At the turn of the 20th century the university was a locus for social and political protest in Peru. Professors and student activists called for university reform, education of the masses, agrarian reform, and the rights of the worker and indigenous populations. A significant protest was mounted in Lima by University of San Marcos students in 1909 to protest the dictatorship of Augusto Leguía (1908-1912; 1919-1930). In 1916, the student organization formed the Peruvian Student Federation (FEP) incorporating students from all of Peru’s universities to direct future student protests.
On 29 September 2011 about 1,200 miners at Freeport’s Cerro Verde mining site began a 75-day strike. The participants were scheduled to walk off their jobs at 8:30 am Eastern Time. At midnight on the same day, 8,000 miners at Freeport’s Grasberg mine planned to begin a one month strike. The workers at both of these mines were part of the same miners union, all working towards the same goals.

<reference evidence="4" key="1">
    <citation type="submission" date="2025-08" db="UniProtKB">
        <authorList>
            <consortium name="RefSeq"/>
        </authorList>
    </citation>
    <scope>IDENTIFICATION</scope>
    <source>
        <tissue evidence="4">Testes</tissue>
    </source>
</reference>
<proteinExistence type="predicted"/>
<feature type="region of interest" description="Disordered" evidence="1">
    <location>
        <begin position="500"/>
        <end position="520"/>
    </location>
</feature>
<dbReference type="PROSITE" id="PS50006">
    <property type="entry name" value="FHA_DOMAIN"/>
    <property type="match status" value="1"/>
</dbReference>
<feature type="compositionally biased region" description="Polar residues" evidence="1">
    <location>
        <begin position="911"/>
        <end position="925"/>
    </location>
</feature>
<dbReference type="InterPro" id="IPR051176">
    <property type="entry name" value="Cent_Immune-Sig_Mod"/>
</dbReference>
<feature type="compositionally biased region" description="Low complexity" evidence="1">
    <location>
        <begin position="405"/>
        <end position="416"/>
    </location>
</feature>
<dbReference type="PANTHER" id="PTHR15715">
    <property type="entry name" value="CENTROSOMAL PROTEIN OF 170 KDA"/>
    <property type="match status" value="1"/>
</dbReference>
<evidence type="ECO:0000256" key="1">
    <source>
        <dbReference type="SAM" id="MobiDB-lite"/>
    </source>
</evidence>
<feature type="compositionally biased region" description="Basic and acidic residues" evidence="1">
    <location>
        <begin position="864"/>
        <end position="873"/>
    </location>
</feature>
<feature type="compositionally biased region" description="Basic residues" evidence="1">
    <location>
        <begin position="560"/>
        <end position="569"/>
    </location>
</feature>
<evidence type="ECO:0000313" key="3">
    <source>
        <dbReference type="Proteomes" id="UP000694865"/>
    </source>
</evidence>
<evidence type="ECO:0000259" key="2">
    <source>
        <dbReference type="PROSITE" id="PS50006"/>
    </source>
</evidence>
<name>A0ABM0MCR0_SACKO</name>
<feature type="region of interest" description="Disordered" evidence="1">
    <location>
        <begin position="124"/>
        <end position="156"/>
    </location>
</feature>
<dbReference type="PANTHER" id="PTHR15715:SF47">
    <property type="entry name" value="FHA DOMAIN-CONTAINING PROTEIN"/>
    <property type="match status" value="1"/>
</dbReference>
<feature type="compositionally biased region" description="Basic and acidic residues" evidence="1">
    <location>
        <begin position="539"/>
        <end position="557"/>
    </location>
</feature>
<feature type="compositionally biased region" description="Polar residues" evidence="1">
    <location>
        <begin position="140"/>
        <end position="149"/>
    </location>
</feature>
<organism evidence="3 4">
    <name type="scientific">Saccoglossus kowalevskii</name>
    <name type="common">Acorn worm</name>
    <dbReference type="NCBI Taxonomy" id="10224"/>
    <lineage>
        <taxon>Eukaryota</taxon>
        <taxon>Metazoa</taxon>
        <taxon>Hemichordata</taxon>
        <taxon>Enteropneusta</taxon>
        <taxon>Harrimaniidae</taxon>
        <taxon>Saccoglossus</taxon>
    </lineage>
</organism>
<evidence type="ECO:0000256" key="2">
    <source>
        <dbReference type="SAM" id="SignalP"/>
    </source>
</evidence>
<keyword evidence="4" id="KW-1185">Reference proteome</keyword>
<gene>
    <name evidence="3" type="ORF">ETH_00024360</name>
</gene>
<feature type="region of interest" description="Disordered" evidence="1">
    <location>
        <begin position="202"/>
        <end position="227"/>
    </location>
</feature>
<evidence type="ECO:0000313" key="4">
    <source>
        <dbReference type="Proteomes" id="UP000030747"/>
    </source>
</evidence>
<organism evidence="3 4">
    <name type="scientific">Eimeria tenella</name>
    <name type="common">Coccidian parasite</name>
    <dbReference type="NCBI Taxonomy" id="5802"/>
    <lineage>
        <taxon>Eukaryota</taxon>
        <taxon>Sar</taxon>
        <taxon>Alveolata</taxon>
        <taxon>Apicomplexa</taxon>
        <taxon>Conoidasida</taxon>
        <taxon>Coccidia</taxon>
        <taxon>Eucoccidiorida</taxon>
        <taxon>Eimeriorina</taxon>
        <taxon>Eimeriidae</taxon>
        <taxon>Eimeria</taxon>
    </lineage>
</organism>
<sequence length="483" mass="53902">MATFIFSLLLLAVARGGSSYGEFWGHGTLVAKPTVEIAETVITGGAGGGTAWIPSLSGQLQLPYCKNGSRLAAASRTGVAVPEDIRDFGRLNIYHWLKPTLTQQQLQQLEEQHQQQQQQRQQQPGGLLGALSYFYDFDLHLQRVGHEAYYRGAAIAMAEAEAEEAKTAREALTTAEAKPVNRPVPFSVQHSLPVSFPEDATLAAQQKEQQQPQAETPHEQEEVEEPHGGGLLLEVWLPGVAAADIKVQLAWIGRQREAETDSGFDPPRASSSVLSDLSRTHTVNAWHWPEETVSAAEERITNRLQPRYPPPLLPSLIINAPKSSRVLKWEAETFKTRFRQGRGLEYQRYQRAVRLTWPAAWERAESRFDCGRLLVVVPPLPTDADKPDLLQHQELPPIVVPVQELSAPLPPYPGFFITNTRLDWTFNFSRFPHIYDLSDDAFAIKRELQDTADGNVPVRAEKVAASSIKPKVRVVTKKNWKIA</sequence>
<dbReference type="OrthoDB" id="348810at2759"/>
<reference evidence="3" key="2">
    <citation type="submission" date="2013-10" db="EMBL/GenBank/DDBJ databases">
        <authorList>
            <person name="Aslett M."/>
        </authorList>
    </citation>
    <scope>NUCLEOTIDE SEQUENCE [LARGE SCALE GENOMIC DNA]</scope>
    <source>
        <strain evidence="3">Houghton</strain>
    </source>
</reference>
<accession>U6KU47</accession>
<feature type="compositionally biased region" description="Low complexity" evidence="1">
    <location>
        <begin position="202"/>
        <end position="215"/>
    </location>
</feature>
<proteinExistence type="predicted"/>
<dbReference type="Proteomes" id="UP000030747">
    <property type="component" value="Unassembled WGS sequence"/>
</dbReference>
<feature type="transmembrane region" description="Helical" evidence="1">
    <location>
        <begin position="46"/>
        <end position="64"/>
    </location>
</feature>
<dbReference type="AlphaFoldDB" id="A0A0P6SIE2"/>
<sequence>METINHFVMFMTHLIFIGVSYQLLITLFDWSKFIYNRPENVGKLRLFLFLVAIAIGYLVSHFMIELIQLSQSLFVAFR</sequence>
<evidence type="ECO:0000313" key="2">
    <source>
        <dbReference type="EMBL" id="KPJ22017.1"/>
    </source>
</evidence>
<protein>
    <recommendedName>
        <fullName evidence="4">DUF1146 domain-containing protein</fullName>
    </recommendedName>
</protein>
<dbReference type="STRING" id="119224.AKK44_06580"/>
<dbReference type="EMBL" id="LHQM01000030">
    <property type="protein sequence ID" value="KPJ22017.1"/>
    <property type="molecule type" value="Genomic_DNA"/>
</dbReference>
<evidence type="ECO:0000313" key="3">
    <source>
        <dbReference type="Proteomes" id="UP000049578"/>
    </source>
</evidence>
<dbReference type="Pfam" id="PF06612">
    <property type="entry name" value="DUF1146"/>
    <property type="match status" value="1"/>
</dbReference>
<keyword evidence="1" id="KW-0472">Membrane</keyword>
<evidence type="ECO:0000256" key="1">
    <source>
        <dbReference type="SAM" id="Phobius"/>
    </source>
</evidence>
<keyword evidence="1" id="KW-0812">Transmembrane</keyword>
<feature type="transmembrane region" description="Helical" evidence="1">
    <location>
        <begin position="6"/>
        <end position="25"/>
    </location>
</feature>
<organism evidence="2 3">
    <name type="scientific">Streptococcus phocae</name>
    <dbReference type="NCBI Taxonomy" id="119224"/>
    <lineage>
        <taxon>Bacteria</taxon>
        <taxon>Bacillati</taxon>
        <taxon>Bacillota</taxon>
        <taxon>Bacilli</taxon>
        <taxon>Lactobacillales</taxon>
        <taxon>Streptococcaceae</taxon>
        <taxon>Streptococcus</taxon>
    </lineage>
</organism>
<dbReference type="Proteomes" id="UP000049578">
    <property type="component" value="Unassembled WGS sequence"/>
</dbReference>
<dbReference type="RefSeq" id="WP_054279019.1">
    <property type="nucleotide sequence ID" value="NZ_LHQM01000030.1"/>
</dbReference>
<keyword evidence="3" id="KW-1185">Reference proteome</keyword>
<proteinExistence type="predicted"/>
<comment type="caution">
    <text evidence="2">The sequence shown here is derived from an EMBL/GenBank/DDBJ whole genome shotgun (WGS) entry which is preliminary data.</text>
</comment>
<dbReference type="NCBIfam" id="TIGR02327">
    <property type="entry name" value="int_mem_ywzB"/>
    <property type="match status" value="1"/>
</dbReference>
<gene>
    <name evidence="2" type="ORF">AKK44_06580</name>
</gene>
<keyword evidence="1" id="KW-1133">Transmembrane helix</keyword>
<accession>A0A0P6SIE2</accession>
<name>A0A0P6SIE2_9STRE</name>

The strikes began after wage talk attempts had failed. The union’s general secretary said, “Freeport’s offer was insufficient. There was no chance of reaching an agreement”.
Male textile factory workers at El Inca factory in Lima, Peru walked off the job in December of 1918 to protest the effects of a law that enacted an eight-hour workday requirement for women and children. The law was intended to protect the rights of children and particularly women laborers, but instead dissolved the set-up within the factories, slowing production and preventing the remaining male workers from meeting their quotas.
Today Villa El Salvador is a squatting community on the Southern outskirts of Lima, Peru, and is home to about 400,000 people. The shantytown, which was born of a small land invasion in 1971, has been recognized internationally as the largest continuously squatted area in the world.